Caller: Yes, police, uh . . . (Scream in background): No!
Dispatch: What’s the problem?
Caller: (sobbing) Somebody killed my parents! Dispatch: Pardon me?
Caller: Somebody killed my parents!
Dispatch: What? Who? Are they still there?
Dispatch: The people who . . .
Caller: No …No …(sobs) …
Dispatch: Were they shot?
Caller: Erik …man …stay …
Dispatch: Were they shot?
Dispatch: They were shot?
Caller: Yes . . . (sobbing)
Dispatch: (dispatching police units)
Two minutes after the 911 call, Beverly Hills patrol officer Mike Butkus and his partner John Czarnocki received an urgent dispatch:
Reported shooting at a residence. Approach with extreme caution. Shooters may still be present!
Turning north off Santa Monica Boulevard onto Elm Drive, they quietly drove past the Menendez mansion. After parking two doors away, they silently watched the house from outside the open front gate.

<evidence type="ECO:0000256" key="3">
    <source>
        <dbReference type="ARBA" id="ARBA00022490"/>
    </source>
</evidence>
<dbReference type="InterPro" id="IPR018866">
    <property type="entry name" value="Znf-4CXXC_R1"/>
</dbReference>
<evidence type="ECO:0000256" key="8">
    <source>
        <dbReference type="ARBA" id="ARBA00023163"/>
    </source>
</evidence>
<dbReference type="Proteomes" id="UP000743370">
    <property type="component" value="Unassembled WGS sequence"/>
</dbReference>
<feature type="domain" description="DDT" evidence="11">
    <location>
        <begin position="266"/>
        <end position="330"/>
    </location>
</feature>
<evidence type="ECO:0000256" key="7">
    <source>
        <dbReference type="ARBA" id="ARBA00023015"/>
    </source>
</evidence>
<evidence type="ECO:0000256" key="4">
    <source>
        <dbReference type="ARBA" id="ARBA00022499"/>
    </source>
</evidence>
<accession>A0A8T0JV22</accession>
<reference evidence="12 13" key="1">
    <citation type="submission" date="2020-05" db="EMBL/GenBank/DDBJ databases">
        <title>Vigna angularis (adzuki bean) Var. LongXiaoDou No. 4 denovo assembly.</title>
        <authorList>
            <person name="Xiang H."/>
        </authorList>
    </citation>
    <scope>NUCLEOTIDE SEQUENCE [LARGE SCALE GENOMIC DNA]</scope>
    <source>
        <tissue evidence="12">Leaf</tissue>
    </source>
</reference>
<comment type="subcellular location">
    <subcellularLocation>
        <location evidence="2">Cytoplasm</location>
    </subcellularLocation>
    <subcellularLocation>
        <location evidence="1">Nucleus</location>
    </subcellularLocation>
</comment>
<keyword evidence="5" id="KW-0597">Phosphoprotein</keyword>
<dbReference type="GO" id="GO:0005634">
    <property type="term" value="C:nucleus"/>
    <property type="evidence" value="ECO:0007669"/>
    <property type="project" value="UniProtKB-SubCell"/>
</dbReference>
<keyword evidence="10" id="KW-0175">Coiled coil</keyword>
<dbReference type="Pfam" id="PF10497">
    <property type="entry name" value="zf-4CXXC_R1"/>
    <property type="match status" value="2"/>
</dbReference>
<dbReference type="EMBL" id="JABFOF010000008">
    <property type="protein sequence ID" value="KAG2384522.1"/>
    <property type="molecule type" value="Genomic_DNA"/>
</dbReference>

Suddenly, the patrolmen heard screaming inside. A moment later, two young men came running out the front door, side by side, directly toward the officers. A startled Butkus ordered the pair to “sit down and get on the ground.” The men complied immediately. The only illumination came from the old-fashioned streetlamps that look charming but shed little light. Butkus didn’t notice any blood on their clothes.
Erik and Lyle Menendez appeared to be distraught.
“Oh, my god, I can’t believe it! Oh, my god, I can’t believe it!” they screamed repeatedly.
At one point, having stood up, the brothers dropped to their hands and knees and began pounding the ground with their fists. For several minutes, Butkus couldn’t get a coherent word out of them. Suddenly, they frantically pointed at the house and made an anguished plea: “Just go see. Go in and see!”